Marrying as a Same-Sex Couple: 6 Financial Issues to Consider 

Before the year 2015, when the right to marry was extended to same-sex couples, they didn’t have the same financial concerns as married hetero couples. With marriage now a reality, many gay and lesbian couples need to consider financial decisions that weren’t previously on their radar. If you’re considering entering a same-sex marriage, you need to think about a few important financial issues.

Discuss your taxes

Getting married can have a direct effect on the taxes you pay. You can end up paying more or less. If one partner brings in all or most of the money in the marriage, it could result in a lower tax bill overall. When both spouses are high earners, however, fewer deductions are available, and you can end up paying thousands more to the IRS. It’s essential to make an appointment with an accountant to discuss how your taxes will be affected once you marry.

Talk about your government benefits

People in same-sex marriages are eligible to receive Social Security benefits based on what their spouses make. These benefits can be incredibly advantageous for couples whose partners don’t make as much as the other. 

On the other hand, if one spouse only makes a small income, marrying could raise your social security taxes as a couple. Also, if one spouse is on disability or welfare, they could lose their benefits when marriage raises the household income level.

Think about your health insurance

Most health insurance plans that employers offer come with spousal coverage. If one spouse has generous health coverage at work, it would also extend to the other spouse. Marrying can mean significant health insurance savings.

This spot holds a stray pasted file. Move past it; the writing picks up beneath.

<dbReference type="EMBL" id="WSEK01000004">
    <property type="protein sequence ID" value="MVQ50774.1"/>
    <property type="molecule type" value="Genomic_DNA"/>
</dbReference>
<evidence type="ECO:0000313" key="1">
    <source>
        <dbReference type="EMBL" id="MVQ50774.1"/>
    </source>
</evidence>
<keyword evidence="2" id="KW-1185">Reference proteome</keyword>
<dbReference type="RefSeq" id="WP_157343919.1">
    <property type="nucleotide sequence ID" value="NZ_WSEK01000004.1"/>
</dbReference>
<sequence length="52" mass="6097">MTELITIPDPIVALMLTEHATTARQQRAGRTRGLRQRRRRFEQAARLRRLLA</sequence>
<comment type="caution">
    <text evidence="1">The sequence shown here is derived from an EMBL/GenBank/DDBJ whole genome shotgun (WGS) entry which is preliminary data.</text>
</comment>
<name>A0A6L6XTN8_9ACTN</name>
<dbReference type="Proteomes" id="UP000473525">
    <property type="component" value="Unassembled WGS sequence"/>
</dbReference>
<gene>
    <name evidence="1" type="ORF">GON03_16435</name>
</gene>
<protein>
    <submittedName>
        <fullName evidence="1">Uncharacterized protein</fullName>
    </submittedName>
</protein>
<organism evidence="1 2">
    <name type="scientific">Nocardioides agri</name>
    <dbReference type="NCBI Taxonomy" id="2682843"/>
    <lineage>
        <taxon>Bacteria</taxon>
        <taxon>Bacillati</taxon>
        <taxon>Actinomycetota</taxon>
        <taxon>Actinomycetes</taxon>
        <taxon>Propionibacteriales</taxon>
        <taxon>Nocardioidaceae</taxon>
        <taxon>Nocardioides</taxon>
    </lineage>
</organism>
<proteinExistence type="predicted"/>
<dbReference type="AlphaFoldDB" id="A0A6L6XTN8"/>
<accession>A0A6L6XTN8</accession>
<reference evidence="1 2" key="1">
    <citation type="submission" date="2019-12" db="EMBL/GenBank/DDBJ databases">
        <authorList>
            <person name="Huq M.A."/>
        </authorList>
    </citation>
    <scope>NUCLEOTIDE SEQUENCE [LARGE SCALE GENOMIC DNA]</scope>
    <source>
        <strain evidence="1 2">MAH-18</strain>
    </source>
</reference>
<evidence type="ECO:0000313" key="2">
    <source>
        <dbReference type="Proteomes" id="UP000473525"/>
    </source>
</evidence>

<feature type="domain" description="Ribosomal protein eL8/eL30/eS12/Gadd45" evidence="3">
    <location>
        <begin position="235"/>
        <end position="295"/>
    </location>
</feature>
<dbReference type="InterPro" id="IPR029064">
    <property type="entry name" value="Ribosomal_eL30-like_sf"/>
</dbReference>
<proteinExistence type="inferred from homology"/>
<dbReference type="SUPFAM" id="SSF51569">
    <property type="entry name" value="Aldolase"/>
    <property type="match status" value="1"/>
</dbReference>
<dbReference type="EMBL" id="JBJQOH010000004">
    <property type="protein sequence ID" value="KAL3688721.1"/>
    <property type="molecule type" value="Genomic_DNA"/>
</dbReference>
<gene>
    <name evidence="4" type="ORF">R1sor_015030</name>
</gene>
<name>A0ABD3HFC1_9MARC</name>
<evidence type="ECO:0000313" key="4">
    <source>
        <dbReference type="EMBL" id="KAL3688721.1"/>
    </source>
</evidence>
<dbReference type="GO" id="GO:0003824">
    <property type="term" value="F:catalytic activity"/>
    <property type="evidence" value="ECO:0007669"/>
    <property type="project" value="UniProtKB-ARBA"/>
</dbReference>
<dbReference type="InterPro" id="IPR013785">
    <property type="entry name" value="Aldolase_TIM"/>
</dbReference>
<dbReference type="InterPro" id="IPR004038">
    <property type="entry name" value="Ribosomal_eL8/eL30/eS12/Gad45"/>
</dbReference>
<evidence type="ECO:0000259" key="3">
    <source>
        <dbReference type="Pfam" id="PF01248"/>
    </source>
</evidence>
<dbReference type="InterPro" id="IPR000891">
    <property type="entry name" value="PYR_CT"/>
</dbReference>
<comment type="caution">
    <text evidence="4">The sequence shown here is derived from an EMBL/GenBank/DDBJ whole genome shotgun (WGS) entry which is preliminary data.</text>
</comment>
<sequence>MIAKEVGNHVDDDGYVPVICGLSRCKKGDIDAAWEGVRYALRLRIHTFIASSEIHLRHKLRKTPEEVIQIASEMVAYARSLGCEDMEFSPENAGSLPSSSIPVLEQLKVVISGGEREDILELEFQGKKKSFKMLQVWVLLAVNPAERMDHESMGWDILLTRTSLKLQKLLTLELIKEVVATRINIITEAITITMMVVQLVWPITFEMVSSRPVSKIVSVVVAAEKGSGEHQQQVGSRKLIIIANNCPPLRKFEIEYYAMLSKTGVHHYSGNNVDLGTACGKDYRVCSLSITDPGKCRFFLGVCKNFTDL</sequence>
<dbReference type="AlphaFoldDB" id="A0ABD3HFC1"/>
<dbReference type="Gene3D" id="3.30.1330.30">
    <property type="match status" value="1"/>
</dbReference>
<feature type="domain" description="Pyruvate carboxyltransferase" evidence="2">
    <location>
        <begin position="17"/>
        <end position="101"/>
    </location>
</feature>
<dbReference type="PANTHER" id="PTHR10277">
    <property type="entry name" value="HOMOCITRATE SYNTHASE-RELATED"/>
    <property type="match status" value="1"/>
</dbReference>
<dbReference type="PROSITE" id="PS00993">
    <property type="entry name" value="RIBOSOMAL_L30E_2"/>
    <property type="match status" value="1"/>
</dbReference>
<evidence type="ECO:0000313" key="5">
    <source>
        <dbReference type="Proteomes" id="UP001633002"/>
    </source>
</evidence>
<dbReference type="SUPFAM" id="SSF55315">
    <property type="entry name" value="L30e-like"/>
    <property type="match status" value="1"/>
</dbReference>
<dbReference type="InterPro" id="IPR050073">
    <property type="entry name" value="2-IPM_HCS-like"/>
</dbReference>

Think about financial aid 

If both partners are legal parents to a child, you need to report both incomes on the FAFSA application for financial aid for college, even if you’re not married. If you’re not married, and only one partner is a legal parent to the child, you only need to report the legal parent’s income. Whether it’s you going to college or your child, financial aid becomes more challenging when you’re married.

Discuss gifts of money

When you are a married couple, there are no limits to the gifts and cash you can give each other. If you aren’t married, however, the IRS requires that you pay a gift tax on gifts over $14,000 a year. While it’s rare for people to get caught not paying gift taxes, it can be problematic if you are caught.

A domestic partnership may be an option

When you get legally married, more than 1,100 legal rights and responsibilities apply to you. If the ideas above show you that you would be financially worse off if you got married, you could choose a domestic partnership instead of marriage.

When you record your relationship with your employer as a domestic partnership, you usually receive your partner’s health insurance from work and gain the right to inherit their property or visit them in hospital. A domestic partnership must be legally dissolved if you wish to marry someone else.

It’s important to weigh the benefits of marrying against what you lose. Rather than rush into marriage, it may make sense, in individual cases, to wait for a while and marry only when the time is right.


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